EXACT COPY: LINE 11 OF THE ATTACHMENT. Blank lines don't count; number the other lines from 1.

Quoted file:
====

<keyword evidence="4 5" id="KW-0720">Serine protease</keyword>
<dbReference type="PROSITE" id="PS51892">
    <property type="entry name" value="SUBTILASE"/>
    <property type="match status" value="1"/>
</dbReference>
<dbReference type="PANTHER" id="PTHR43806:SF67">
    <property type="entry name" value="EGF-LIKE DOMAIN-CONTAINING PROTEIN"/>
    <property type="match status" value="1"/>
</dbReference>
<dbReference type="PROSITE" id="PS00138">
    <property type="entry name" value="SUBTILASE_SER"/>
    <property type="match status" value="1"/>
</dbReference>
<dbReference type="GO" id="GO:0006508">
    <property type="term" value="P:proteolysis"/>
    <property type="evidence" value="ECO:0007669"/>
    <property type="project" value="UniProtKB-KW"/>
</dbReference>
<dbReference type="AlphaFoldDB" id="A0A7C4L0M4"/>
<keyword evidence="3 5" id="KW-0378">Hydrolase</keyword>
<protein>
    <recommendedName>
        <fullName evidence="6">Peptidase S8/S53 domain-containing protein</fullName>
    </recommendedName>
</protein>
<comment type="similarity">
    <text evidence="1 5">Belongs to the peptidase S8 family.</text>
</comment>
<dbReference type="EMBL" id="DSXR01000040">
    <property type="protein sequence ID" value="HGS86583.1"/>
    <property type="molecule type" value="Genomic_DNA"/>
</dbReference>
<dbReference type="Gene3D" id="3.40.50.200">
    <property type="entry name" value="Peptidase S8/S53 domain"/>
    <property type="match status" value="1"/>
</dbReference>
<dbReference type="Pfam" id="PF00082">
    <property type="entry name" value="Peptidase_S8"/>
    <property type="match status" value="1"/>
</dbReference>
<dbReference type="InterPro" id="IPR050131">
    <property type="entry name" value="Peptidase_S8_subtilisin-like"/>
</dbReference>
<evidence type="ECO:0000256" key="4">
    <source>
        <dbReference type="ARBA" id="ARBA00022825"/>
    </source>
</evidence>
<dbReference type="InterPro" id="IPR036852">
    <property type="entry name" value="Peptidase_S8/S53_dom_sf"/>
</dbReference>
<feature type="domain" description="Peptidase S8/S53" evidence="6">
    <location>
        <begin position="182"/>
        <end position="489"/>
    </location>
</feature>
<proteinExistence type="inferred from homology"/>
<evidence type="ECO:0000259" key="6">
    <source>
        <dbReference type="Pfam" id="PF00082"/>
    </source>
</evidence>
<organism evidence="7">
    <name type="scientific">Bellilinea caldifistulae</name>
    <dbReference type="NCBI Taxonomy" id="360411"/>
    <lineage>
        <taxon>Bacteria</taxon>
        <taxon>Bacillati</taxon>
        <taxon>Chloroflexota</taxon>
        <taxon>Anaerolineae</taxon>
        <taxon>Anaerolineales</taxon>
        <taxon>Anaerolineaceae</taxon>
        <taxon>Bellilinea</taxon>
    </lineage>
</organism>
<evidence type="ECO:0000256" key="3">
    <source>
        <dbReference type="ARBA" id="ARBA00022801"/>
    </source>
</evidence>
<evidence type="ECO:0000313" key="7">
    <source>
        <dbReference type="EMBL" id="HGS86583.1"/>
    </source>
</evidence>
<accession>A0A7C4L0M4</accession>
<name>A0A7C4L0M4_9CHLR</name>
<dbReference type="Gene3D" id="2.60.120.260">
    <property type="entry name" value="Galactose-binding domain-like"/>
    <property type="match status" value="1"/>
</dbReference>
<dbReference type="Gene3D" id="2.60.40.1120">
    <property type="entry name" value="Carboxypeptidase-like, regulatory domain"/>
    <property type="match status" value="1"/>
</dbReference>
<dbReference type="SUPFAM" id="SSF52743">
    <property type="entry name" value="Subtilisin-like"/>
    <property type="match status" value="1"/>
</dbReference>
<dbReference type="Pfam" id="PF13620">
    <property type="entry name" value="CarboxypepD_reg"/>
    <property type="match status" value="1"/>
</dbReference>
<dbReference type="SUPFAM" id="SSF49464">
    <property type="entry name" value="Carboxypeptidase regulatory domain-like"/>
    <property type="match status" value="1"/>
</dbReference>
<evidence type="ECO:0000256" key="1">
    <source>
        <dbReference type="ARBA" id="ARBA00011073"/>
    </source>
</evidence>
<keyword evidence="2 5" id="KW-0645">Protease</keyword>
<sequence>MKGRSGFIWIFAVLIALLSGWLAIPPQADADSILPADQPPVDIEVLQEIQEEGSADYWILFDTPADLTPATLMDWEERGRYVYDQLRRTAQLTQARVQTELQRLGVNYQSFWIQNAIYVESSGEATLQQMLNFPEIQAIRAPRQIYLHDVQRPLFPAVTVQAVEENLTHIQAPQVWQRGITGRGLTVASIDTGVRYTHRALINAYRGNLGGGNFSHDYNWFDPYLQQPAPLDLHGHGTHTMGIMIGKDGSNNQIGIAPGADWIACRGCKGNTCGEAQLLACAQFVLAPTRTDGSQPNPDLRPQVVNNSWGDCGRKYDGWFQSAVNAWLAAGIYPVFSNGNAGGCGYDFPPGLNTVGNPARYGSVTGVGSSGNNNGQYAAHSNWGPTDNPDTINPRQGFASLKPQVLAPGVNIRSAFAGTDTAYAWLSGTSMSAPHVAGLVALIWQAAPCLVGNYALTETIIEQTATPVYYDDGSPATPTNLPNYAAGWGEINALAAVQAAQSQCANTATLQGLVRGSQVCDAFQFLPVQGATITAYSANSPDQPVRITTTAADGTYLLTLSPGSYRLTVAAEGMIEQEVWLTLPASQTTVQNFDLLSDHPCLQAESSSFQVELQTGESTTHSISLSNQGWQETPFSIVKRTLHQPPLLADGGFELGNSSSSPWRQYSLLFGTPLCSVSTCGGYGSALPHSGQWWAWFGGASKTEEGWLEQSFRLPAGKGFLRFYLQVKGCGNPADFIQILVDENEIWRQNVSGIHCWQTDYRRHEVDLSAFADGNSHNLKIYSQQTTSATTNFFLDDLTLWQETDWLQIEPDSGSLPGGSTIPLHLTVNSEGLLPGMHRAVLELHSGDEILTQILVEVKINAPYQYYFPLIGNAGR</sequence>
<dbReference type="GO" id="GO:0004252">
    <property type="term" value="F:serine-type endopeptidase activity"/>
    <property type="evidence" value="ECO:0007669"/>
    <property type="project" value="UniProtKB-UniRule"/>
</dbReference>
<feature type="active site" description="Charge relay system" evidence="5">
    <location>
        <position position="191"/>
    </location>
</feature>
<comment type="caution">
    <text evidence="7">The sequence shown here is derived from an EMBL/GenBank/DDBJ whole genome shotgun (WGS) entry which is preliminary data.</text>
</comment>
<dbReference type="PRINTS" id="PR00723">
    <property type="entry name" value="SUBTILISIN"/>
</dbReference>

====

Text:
    <property type="entry name" value="SUBTILASE_SER"/>